Facebook and LinkedIn now appear to be exchanging subscriber information, as I just received a Facebook email suggesting that I friend two business associates. The only way Facebook could know I have any relationship with these people is if Facebook had access to LinkedIn subscribers. I only use Facebook for close family and a few friends, so Facebook could not have made the connection with these people (one of whom is in Asia) by doing a second and third degree of separation search. While the NSA data collection is troubling, we need to keep in mind that all the "free" services like Facebook and LinkedIn are "free" only because we give them permission to sell/give away/distribute our personal information. Anyone who complains that Facebook is giving personal information to the NSA is forgetting that you already gave them permission to do that when you asked for a "free" subscription.

Bandwidth caps change behavior, discourage use

Submitted by acohill on Tue, 05/15/2012 - 09:44

Georgia Tech and Microsoft have released a study that confirms what most of us already knew: bandwidth caps discourage people from using broadband productively. Bandwidth caps are great for inflating the profit margins of the incumbents when someone runs over their limit and starts incurring more charges, but if you want your business community and your work from home business start ups to be as productive as possible, saddling them with outdated 20th century infrastructure that limits what they can do is not the way to go.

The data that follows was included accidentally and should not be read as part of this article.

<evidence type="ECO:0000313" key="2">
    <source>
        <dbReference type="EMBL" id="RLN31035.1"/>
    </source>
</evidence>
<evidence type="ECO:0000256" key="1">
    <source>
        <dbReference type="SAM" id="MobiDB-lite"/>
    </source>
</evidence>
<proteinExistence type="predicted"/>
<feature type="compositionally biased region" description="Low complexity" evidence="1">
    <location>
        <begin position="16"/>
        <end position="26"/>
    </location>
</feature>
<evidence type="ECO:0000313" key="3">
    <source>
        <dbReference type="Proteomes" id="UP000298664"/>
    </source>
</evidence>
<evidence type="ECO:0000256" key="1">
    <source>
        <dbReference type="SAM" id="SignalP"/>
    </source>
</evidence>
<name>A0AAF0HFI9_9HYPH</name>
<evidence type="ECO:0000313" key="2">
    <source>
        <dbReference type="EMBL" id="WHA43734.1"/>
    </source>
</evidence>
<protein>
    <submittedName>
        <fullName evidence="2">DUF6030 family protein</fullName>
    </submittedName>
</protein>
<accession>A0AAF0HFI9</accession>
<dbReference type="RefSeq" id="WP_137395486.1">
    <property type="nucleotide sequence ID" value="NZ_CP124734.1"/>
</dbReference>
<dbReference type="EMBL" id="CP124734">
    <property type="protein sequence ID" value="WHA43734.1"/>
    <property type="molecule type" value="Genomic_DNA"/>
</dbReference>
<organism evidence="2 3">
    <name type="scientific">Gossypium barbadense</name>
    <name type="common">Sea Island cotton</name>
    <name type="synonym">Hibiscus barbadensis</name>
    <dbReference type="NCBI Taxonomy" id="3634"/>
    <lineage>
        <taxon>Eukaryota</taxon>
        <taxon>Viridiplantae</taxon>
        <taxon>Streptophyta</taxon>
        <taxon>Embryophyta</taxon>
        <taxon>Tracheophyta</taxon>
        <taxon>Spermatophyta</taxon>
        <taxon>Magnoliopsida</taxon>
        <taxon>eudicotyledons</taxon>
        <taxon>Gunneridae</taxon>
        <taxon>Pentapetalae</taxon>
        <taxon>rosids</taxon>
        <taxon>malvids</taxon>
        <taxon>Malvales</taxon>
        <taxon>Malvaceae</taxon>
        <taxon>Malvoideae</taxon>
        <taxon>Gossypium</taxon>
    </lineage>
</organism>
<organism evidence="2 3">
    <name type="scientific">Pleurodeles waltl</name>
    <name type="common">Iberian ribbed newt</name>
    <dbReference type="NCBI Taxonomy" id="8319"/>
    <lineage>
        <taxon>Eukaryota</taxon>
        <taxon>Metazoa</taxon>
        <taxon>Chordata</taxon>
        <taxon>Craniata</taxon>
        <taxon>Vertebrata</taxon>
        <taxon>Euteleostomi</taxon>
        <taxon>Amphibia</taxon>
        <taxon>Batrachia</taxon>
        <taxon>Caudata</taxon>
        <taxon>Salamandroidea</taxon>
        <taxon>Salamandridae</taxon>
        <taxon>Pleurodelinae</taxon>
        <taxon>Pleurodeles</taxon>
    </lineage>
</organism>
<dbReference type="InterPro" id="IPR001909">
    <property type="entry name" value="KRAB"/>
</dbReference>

Design Nine helps our clients build modern broadband networks that can deliver as much bandwidth as any business or home-based worker might need--affordably. It's not that hard, but it does require the right business model, the right long term financial plan, and a network architecture that can deliver Gigabit bandwidth affordably without crippling economic development.

USF reform may not have desired impact

Submitted by acohill on Sun, 07/31/2011 - 10:26

Eldo Telecom has an excellent critique of the proposed USF reform. My concern with any USF reform is that it should allow community-owned broadband efforts access to USF funds. There is no reason why a community that builds its own open access infrastructure should be forced to channel their portion of USF funds to legacy networks.

Forbes to rural communities: "Don't bother"

Submitted by acohill on Thu, 07/21/2011 - 08:33

Connected Planet comments on a Forbes blogger has ignited a rich discussion online by saying that broadband in rural areas is a waste of time and money.

It really is about roads--digital roads. Many rural communities will not survive without improved access to affordable, high performance broadband infrastructure. The Forbes article fails utterly to differentiate between what we call "little broadband," meaning DSL, cable modem, and wireless, and "big broadband," which is fiber to customer, starting at 100 megabit capacity and now moving quickly to Gigabit.

The incumbents use a circular argument to "prove" rural areas don't need big broadband by claiming that they don't see any of their customers using it, but how can you use it if you don't have it. For the past eighteen years, anytime broadband capacity has been increased, customers find new ways to use it that pushes the limits of that technology. AT&T recently indicated that their smartphone customers use as much as 1000x more bandwidth than "dumb" cellphone customers, and nationally, cell tower saturation is above 70%. When that number hits 80%, the network is at full capacity because of demand spikes.